As I filled my journal with words today my vision became clear. If I want to be a safety net, it has to start with myself. I have to catch myself. 

“…there was a new voice

which you slowly

recognized as your own,

that kept you company

as you strode deeper and deeper

into the world,

determined to do

the only thing you could do —

determined to save

the only life you could save.”

~Mary Oliver

This journey has been messy and inspiring. It’s been confusing and reassuring. It’s reminded me of everything I already know. 

It’s time to start living it. 

  

Finding Magic

Today I unrolled my yoga mat while Chet indulged in a nearly extinct nap. The moment of quiet was a rare treat after a freezing cold weekend kept us bundled up inside all weekend. My heart needed quiet, and my body needed a good stretch. My body is still recovering from the 100k relay. It was harder on my body then I ever anticipated. As I move through the opening sun salutations, my body felt heavy. In Warrior II my arms felt like they weighed a ton each. Everything was being pulled down by gravity. 

Saturday’s running was a mirror image of today’s yoga practice. My legs felt heavy. My body resisted. I forgot that it was well below freezing and that the north wind was whipping  in off the ocean and the bay. I forgot that the streets were frozen. Every step I took was a reminder that I have been working hard, and my body is feeling it. 

 

Every Saturday (and every day) i know i they are there for me
 
Physical my body’s is that space I’ve come to recognize and know so well. I’m in the middle

“The middle is messy, but it is also where the magic happens. ~Brene Brown

I used to fear this middle space. I used to see it and runaway in fear. It is hard. It is ugly. While my entire body feels weighted and like it sinking, every doubt and insecurity is floating to the surface. 

But I’ve been here before. I know this space well. Instead of collapsing on my yoga mat in defeat, I kept moving. My body loosened. My heart lightened. I returned to myself. On Saturday I kept running. Surrounded by my running family, my heart stayed engaged. A tough run was a badge of courage instead of sign of defeat. 

 

Conquering miles and fun
 
The middle isn’t winning anymore. I’m not giving in or giving up anymore. I’m plowing ahead.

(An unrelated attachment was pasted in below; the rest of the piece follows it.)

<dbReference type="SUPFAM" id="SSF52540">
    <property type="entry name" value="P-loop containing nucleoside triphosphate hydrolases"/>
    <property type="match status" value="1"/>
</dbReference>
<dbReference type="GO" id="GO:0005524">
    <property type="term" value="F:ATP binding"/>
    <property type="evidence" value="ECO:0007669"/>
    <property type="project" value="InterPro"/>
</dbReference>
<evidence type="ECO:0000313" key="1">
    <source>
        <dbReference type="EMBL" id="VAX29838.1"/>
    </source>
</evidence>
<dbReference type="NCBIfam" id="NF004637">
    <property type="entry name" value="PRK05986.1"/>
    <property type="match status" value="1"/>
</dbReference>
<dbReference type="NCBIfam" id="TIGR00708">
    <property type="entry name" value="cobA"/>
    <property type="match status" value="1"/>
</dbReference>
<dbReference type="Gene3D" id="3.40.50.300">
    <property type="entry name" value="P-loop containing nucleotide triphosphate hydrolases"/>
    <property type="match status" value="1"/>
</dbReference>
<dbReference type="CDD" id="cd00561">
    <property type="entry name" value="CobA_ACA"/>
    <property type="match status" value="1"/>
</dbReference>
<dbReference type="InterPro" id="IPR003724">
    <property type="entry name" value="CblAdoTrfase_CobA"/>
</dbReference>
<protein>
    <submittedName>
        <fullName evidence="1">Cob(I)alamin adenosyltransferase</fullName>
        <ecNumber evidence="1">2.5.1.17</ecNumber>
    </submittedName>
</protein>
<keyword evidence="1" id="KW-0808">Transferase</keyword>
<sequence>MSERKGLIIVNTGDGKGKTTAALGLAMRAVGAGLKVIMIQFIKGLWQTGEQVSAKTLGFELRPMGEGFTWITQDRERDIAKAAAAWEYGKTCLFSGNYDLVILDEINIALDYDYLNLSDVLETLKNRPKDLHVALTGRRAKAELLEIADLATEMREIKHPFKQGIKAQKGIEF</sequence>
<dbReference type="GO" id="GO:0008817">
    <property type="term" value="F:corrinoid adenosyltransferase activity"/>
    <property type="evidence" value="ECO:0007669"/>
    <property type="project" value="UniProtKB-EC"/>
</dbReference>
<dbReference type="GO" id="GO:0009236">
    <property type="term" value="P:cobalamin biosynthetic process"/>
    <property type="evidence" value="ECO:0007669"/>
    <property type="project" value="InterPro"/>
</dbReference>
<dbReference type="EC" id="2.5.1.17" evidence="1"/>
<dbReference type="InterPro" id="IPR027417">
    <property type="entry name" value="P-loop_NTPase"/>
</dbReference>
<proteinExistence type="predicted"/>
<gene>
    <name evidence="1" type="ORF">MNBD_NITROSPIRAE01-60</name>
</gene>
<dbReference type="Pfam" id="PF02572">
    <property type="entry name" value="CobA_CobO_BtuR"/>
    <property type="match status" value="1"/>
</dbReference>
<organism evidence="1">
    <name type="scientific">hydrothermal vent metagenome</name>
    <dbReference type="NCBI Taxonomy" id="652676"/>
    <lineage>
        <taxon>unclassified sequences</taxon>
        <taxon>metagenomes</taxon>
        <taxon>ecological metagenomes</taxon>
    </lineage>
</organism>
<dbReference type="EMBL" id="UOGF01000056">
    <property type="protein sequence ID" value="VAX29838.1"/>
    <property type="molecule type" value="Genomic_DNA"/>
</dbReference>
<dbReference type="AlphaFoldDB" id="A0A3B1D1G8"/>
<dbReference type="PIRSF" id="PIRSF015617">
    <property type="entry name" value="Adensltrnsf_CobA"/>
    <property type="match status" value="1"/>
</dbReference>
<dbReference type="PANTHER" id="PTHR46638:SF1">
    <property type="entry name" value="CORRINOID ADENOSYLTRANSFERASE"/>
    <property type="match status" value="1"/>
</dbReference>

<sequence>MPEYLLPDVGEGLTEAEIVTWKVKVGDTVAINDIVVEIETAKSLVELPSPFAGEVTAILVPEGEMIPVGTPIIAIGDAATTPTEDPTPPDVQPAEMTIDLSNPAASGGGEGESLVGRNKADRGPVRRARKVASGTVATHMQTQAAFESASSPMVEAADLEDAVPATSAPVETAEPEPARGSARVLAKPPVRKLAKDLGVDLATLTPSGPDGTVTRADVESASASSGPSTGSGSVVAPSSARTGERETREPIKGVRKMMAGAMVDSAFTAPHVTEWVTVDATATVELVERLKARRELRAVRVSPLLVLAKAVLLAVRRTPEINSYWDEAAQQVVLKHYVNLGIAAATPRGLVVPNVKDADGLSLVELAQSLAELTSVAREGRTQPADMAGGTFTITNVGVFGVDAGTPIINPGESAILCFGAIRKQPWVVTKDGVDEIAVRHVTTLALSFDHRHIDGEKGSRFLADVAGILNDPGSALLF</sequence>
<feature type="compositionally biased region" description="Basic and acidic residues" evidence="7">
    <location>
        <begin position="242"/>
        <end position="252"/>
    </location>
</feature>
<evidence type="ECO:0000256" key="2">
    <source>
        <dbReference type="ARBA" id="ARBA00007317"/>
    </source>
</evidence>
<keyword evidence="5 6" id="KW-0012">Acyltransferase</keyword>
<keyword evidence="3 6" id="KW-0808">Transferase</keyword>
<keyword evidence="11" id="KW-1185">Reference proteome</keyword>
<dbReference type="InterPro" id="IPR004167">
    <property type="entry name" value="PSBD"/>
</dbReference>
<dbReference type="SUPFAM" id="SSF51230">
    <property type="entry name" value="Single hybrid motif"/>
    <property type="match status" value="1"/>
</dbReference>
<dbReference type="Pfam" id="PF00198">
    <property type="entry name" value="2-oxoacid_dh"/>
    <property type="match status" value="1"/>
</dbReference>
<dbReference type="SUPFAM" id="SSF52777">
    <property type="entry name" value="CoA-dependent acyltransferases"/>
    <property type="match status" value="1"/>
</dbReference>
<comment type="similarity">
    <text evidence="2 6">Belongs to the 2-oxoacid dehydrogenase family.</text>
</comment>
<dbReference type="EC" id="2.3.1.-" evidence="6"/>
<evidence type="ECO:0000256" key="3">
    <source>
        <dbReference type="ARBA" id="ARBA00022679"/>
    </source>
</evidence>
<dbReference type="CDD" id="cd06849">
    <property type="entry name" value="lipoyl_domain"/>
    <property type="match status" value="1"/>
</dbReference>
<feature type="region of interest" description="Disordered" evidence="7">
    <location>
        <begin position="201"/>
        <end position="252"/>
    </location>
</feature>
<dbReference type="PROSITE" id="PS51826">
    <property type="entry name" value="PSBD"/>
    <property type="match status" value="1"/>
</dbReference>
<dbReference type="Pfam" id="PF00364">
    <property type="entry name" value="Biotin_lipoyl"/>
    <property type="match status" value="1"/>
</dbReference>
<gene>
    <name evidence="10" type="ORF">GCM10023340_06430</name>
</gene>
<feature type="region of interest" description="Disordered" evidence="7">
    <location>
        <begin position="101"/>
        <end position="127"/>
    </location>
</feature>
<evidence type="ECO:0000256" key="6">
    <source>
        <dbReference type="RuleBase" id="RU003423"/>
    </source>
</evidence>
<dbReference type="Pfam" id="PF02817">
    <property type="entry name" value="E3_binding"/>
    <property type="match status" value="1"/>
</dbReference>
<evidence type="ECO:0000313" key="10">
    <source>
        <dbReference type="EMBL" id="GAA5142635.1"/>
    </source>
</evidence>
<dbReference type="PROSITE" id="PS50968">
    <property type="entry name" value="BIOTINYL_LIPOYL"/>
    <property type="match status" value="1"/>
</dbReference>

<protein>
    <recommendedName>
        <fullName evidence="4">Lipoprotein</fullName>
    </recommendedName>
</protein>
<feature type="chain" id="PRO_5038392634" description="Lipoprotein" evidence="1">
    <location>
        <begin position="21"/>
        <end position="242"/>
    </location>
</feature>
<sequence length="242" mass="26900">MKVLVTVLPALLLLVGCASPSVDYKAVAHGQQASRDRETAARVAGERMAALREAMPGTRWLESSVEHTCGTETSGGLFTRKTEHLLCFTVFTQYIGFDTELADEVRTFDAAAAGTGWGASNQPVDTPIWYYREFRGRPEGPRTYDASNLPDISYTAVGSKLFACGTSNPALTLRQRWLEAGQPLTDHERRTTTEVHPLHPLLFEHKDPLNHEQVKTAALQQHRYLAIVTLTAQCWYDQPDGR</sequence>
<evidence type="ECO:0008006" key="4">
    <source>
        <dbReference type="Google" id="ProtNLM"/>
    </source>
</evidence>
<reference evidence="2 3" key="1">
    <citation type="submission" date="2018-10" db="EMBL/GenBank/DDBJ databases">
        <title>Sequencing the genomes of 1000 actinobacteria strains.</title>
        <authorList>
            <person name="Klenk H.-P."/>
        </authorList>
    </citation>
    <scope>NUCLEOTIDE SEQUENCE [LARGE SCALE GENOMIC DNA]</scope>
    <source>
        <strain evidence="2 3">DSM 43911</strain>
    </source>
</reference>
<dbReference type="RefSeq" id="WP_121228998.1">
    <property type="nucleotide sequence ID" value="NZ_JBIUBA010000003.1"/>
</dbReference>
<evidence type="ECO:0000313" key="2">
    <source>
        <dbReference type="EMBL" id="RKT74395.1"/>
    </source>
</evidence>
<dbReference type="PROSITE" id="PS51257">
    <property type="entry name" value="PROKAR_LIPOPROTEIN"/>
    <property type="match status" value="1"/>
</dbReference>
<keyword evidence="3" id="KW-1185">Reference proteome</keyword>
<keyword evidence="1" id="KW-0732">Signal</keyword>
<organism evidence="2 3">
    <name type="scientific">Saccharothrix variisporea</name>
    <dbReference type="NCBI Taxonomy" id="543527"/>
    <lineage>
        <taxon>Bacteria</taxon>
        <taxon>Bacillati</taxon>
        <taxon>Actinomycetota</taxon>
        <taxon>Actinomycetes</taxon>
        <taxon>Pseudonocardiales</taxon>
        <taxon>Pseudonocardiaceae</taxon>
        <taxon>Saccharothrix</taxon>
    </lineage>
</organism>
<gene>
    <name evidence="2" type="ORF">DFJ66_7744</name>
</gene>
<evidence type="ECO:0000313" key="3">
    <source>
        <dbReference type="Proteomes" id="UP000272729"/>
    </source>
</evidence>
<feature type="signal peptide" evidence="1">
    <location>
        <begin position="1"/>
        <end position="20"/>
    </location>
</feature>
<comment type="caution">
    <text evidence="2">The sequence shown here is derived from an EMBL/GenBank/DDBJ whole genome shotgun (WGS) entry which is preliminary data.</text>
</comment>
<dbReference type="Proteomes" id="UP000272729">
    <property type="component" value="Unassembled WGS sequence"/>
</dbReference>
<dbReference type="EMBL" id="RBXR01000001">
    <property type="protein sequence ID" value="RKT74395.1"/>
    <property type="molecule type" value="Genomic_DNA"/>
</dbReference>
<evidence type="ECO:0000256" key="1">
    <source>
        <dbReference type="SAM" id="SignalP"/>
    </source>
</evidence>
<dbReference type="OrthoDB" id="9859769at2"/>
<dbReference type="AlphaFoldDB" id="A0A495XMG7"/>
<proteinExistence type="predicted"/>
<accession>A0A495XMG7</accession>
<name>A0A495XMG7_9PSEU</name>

When you’ve done something so many times, you start to see the pattern. Now that my runs are hitting double digits again, I’ve felt depleted at mile 9 every single time. I’ve been tempted to give up. I’ve been tempted to quit. Instead I keep running, I let my running partners pull me, and a half mile later I find a new gear. My energy comes back. My strength is renewed. 

While I am grateful to have this awareness as part of my running, I am even more thankful to have this awareness as part of my life. There isn’t a lot of life to live in beginning and ending. Life is lived in the middle. 

Eight years ago today I started an amazing new beginning. I meet Christian for margaritas on a Friday night, and I fell in love with him before we even said hello. The beginning was amazing, but now we are in the middle. It can be tough. I run out of energy. Somedays I feel like I have nothing left to give. But I keep going because my love for him is always renewed. I’ve asked a lot of him the past few months. I needed him to be my anchor. 

Three weeks ago I closed a door on a dream. Another door is about to open, but I’m living in the middle of the transition. It hasn’t been easy. I’ve doubted myself. I’ve questioned my next steps. I’ve searched for answers and strength outside of myself. My entire body has felt heavy. The answers won’t be found anywhere but inside of me. The answers are mine to find. It’s for me to discover.